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Thesis (M.A.)—University of Nebraska—Lincoln, 1960. Department of English.


Copyright 1960, the author. Used by permission.


Most critical works about the Prioress and “The Prioress’ Tale” attempt to discuss either her character as it is developed in the General Prologue to The Canterbury Tales or some aspect of her tale, but they seldom discuss one in the light of the other.Many condemn her because she does not obey the letter of the law, they condemn her for her attitude toward the Jews, or they are content to discuss the meaning of particular words in her tale.Few attempt to discuss both the portrait and the tale in order to resolve the seeming inconsistency between the teller and her tale.Yet it would seem that an author like Chaucer would avoid the rather obvious inconsistency between a rather worldly nun and an intensely devout take.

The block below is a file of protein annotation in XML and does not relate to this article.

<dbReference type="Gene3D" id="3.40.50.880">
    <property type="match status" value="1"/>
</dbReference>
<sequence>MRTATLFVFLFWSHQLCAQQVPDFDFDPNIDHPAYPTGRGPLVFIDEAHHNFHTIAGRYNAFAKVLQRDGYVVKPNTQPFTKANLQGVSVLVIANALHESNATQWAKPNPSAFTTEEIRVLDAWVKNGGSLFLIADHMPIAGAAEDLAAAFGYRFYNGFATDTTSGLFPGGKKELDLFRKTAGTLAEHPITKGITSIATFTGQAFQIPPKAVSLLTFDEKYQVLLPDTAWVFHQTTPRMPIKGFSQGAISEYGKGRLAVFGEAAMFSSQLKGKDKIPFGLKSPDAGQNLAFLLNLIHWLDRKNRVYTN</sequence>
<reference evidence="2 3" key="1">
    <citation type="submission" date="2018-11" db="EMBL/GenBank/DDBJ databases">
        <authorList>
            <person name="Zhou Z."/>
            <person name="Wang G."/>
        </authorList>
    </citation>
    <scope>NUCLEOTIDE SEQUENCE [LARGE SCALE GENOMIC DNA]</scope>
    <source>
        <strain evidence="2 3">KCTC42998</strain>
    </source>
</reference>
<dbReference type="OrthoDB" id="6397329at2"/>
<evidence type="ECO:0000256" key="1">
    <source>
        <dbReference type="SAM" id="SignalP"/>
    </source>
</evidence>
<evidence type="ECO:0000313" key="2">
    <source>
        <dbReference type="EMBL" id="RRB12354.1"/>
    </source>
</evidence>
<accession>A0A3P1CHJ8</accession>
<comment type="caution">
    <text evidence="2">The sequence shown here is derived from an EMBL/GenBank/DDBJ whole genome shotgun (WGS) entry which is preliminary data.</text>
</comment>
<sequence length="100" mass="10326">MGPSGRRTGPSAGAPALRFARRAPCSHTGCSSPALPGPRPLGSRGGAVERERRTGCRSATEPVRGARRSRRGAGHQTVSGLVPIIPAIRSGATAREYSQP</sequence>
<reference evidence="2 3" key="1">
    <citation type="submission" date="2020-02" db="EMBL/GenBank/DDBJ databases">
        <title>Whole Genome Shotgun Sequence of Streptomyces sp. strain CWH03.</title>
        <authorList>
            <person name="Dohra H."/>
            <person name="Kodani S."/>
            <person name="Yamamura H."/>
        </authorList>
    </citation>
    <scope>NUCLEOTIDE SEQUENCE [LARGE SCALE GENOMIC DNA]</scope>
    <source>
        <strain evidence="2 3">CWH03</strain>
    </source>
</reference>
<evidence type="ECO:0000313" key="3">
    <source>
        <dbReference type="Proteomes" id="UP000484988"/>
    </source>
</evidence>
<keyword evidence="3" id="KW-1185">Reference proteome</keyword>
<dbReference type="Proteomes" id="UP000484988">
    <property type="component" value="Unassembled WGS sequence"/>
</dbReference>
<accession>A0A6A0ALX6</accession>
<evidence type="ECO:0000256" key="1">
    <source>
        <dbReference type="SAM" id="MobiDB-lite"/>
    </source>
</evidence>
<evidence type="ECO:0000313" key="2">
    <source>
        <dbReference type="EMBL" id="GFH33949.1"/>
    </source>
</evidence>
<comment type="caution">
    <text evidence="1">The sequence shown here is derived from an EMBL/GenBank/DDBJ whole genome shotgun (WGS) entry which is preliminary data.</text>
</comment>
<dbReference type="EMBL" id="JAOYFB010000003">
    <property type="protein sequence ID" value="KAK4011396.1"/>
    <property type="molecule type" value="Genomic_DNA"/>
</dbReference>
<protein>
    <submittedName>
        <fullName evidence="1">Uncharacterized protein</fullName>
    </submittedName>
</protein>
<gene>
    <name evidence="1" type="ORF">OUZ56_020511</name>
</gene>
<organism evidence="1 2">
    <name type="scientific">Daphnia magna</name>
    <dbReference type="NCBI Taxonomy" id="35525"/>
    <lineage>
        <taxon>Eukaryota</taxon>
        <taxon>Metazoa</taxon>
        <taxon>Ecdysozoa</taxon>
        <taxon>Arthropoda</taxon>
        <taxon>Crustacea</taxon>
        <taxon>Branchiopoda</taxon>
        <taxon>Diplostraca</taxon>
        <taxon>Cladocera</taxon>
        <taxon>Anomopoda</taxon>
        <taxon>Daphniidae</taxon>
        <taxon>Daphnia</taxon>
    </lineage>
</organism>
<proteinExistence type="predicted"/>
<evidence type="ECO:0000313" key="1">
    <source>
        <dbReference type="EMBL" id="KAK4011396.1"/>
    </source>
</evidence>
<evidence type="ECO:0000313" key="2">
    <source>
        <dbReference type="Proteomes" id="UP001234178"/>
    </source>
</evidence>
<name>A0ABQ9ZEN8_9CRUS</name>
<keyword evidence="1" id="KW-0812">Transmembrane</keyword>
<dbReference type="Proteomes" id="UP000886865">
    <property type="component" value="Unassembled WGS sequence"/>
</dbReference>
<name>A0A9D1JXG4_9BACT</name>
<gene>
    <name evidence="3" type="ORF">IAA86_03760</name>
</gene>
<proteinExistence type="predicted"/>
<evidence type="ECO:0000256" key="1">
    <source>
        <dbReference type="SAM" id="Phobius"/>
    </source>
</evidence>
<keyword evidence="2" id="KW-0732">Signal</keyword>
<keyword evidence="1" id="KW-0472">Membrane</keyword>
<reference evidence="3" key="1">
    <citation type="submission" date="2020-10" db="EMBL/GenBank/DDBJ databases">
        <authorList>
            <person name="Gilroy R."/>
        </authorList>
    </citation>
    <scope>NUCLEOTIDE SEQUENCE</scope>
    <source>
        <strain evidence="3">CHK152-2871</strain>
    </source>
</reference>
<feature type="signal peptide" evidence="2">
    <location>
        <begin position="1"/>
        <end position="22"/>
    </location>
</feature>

The procedure in the paper is attempting to resolve the inconsistency had been this.First it was necessary to define the religious tradition in which such a person as the Prioress would be found in order to see how her character followed or deviated from the ideal, in this case the ideal of the contemplative life.After she had been established within her religious tradition, the second step was examining those contemplatives writing at approximately the same or an earlier time than Chaucer to see if her tale evidenced any influence from contemplative theology.Only the major mystics of fourteenth century England—Richard Rolle, Walter Hilton, Juliana of Norwich, and the anonymous author of The Cloud of Unknowing—were considered since their writings represent the major body of contemplative theology of the time.The last step consisted of bringing contemplative theology to bear upon “The Prioress’ Tale” to see if contemplative thoughts were embodied in it in order to interpret the tale so that conclusions could be reached not only about the content and effectiveness of her tale but also about the character of the Prioress herself.

Advisor: Paul A. Olson